P27 News speaks with Robert Pehrson, SEB’s Head of Products and Business Development in Transaction Services, about banks’ P27 migration preparations, ISO 20022, and how the platform may be a prerequisite for digitalization.
Robert Pehrson is no stranger to P27, having been involved since the start when SEB helped launch the initiative along with five other leading banks in the Nordics.
“I’m an old timer by now,” he says with a laugh.
Indeed, the prospect of seamless, cross-border, multi-currency payments across the Nordics puts a smile on Pehrson’s face. However, he’s quick to point out that adapting to an expected post-P27 world is very serious business for SEB and other banks in the Nordics.
“P27 is a prerequisite for the digitalization journey not only for individual banks but for the whole business ecosystem, including ERP vendors, service providers, and other parties,” he says.
“To stay relevant, we need to do this.”
Pehrson, who also serves on the P27 Advisory Board, believes banks should already have a well-defined migration project underway as P27’s expected launch draws ever closer. In addition, banks in Sweden need a concrete plan for how to deliver for the milestones set up by the Transformation Committee at the Swedish Bankers’ Association.
He also believes the expected arrival of P27 presents a “big opportunity” for SEB and other banks to streamline internal processes, reduce complexities, and rethink how they interact with customers.
“At the same time, it’s a tough commitment towards the market where everyone needs to deliver,” he adds.
“We need to prove to future customers this expected migration is a beneficial journey for them, and we need to take them by the hand and show them what’s involved.”
While banks focus on reducing complexity internally and guiding their own customers through the migration process, P27 is working together with the Nordic Payments Council to help get rulebooks aligned.
However, P27’s main focus is delivering a robust and secure payments platform in line with expectations. But that also entails sharing information with other stakeholders and supporting the transformation for the entire community (subject to competition law requirements), says Pehrson.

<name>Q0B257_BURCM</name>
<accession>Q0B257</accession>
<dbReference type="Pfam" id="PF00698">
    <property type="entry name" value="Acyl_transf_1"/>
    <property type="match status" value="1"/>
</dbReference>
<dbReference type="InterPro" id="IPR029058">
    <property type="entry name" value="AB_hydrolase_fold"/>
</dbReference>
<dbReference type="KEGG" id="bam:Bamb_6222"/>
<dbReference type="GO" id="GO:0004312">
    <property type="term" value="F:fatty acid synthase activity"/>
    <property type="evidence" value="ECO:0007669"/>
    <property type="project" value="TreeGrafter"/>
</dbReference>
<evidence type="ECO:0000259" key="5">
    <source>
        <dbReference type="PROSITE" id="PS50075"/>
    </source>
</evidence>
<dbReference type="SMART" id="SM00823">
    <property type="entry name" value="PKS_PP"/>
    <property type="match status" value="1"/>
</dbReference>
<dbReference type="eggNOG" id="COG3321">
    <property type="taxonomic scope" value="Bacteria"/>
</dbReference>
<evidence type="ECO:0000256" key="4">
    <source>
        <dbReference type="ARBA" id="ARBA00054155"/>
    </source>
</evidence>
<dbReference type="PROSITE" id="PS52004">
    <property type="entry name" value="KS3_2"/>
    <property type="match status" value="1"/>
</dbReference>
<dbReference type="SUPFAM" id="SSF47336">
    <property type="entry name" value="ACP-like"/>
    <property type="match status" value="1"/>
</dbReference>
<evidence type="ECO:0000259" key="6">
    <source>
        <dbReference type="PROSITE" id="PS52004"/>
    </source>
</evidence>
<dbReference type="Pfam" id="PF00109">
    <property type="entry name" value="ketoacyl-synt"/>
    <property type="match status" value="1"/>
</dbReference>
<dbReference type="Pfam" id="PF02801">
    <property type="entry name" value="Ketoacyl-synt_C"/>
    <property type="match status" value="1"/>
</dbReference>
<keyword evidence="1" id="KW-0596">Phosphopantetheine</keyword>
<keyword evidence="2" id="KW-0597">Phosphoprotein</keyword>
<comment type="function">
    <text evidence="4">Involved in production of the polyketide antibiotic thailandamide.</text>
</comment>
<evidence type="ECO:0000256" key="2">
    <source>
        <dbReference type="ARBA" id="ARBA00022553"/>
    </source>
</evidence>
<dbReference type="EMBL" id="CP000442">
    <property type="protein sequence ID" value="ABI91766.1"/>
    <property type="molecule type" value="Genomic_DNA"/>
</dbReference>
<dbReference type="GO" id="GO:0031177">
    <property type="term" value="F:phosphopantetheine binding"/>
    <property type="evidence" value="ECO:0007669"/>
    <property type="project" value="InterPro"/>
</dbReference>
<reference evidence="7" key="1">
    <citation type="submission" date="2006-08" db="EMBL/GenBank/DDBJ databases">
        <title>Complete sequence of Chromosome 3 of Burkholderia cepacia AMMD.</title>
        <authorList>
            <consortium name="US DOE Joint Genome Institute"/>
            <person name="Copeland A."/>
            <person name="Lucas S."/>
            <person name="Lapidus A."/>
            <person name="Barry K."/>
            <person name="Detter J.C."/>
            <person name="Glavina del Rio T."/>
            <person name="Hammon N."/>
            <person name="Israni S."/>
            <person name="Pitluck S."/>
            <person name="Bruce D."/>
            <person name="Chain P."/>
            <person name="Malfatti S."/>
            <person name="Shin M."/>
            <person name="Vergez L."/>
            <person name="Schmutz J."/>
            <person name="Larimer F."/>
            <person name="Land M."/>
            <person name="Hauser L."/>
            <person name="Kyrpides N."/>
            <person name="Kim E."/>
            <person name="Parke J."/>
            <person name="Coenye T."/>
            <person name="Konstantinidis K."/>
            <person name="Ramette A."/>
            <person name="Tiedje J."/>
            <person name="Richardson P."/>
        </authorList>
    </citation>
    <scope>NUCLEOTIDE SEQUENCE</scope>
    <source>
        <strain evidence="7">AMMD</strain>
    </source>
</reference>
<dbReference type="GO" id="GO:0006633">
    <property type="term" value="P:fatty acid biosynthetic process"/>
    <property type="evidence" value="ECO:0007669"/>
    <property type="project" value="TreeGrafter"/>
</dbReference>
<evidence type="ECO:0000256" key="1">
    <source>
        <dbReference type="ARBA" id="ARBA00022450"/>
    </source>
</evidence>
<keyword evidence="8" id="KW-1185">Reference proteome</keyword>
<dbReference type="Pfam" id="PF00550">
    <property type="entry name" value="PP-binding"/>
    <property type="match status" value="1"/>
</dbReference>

“It’s really about building momentum for change, and that’s something we all need to support,” he adds.
Exactly how P27 may impact banks’ payments business very much depends on how banks choose to implement P27 capabilities into their offering, says Pehrson.
“But for all banks it will mean a more simplified, robust, and competitive payment business. That’s why we’re doing this,” he adds.
The expected arrival of P27 will also help banks accelerate the adoption of the ISO 20022 global standard for financial messaging upon which P27 is built.
“There’s a global transformation taking place where local standards with different formats are being replaced by one standard and common format,” says Pehrson.
Pehrson believes potential larger corporate customers will likely welcome the expected arrival of an ISO 20022-aligned P27 payments platform as many are eager to have as many transactions as possible covered by the ISO standard.
“They will be easy to convince,” he says.
But the transition may present a change for small companies who are more dependent on ERP vendors when it comes to knowledge and competence. Thus, banks and P27 also need to work closely with ERPs to help them prepare for the platform’s expected launch.
“If we don’t get the whole community involved, we won’t be able to reap the full benefits of the transition to a new payments platform,” he says.
“After all, strong payments capabilities that work in real time, 24/7 are the foundation of a functioning digital economy. That’s the expectation banks need to meet. And that’s why we need a strong platform provider like P27.”
Note: The official launch of P27 services is subject to regulatory approvals and therefore P27 will not conduct any business activities until required regulatory approvals are obtained.